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Memorial Highway designated in honor of Canton, South Dakota, native Dr. Ernest O. Lawrence
Constance Walter

The South Dakota Transportation Commission on July 23 approved an application to designate a section of United States Highway 18 in South Dakota a Memorial Highway in honor of Canton, South Dakota, native Dr. Ernest O. Lawrence. Mike Headley, executive director of the Sanford Underground Research Facility (SURF) and State Education Secretary Ben Jones had applied to name the segment that runs through Canton from I-29 East to the South Dakota border in his honor.

Lawrence, who won the 1939 Nobel Prize in Physics for inventing the cyclotron, a device for accelerating nuclear particles to very high velocities, was a native of Canton.

“As a world-leading research facility, Sanford Lab is proud that a South Dakotan has made such a tremendous mark on the world’s efforts to understand the universe,” Headley said. “We are proud to follow in Dr. Lawrence’s footsteps and excited that there will be a Memorial Highway in Dr. Lawrence’s honor.”

According to the Department of Transportation, Memorial Highways commemorate an individual or group of individuals of historic significance to the state of South Dakota or to the United States. Naming is generally restricted to a segment of state highway, and one sign is placed at each end of the segment.

“It’s vital that kids growing up see that someone from their state, area, and town made such a meaningful impact on the world.  E. O. Lawrence is an inspiration and can teach us a great deal,” said Dr. Ben Jones, Director of the South Dakota Department of Education.

Lawrence was born in Canton in 1901 and attended Canton High School. He earned a bachelor’s degree in chemistry from the University of South Dakota in 1922 and a doctorate in physics from Yale University in 1925. He went on to become the youngest full professor at the University of California, Berkeley, and in 1936, became Director of the University’s Radiation Laboratory—posts he held until his death in 1958.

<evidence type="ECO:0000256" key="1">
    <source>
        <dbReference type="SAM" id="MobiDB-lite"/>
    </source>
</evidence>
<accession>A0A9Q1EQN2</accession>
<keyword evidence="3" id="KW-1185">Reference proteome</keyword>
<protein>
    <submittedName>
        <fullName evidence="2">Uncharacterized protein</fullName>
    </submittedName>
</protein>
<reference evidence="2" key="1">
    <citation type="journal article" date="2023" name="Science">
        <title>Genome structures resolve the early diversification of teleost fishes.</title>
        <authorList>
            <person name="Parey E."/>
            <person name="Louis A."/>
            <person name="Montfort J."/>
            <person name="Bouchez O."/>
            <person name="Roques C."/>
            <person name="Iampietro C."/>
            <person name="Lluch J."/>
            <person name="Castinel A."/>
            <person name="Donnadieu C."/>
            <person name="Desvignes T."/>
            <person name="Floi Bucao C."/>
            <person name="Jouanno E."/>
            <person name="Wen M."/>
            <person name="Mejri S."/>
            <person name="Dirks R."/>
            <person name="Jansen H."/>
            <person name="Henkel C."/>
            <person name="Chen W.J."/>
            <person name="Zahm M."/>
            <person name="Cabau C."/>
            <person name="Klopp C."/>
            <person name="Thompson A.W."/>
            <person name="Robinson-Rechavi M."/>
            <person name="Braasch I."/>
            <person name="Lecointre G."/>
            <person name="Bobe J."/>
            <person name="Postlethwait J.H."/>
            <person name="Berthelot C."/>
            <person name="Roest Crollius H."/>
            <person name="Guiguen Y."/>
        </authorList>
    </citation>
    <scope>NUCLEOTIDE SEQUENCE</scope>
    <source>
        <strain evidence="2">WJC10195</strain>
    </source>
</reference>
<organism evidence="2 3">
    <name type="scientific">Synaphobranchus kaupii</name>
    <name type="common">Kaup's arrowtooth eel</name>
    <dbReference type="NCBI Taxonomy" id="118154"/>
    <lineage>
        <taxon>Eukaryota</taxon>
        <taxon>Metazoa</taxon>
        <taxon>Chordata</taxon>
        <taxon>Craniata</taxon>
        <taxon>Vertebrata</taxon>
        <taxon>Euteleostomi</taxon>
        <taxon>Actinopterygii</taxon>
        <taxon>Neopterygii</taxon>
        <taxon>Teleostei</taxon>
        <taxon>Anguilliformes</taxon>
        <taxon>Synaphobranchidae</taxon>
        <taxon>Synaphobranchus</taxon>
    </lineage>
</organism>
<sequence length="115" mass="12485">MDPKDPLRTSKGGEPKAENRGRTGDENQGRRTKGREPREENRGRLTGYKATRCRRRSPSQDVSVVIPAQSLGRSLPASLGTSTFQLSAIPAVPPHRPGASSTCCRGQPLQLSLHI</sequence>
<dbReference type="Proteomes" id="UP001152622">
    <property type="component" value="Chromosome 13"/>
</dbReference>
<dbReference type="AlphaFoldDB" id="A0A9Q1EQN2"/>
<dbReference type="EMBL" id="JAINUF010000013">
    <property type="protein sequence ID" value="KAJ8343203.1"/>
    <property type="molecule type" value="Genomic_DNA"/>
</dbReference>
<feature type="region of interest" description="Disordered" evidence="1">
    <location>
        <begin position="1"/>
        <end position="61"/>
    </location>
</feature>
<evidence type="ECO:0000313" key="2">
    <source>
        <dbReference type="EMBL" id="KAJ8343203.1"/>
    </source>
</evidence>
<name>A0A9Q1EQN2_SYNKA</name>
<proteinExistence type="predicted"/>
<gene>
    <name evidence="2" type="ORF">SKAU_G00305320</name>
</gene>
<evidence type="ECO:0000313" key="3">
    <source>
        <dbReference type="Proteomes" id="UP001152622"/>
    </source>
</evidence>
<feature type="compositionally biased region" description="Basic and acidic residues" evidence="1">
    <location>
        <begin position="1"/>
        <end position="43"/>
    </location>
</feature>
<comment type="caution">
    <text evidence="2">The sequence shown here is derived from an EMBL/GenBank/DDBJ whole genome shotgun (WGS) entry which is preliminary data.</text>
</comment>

Group of scientists sit on top of a machine, another group stands in front of it
Lawrence Berkeley Laboratory's scientific and technical staff arranged within and on top of the magnet of the 60-inch cyclotron. Ernest O. Lawrence sits in the front row, fourth from the left. Photo courtesy Lawrence Berkeley National Laboratory


During World War II, Lawrence made key contributions to the Manhattan Project and the development of the atomic bomb. 

Two Department of Energy National Laboratories are named after Lawrence: Lawrence Livermore National Laboratory and Lawrence Berkeley National Laboratory.

"Not only did Lawrence invent the cyclotron, but he also changed the way scientists do research,” said Berkeley Lab Director Michael Witherell. “He showed how large teams of scientists working together could make breakthroughs that were otherwise unimaginable."

In addition to the memorial highway, Lawrence was honored with a Legislative Commemoration for “achievements and accomplishments throughout his life and career.” With the commemoration, the Legislature also “encourages schools to recognize his achievements, and encourages other recognitions of his life and achievements as deemed appropriate by the state of South Dakota.”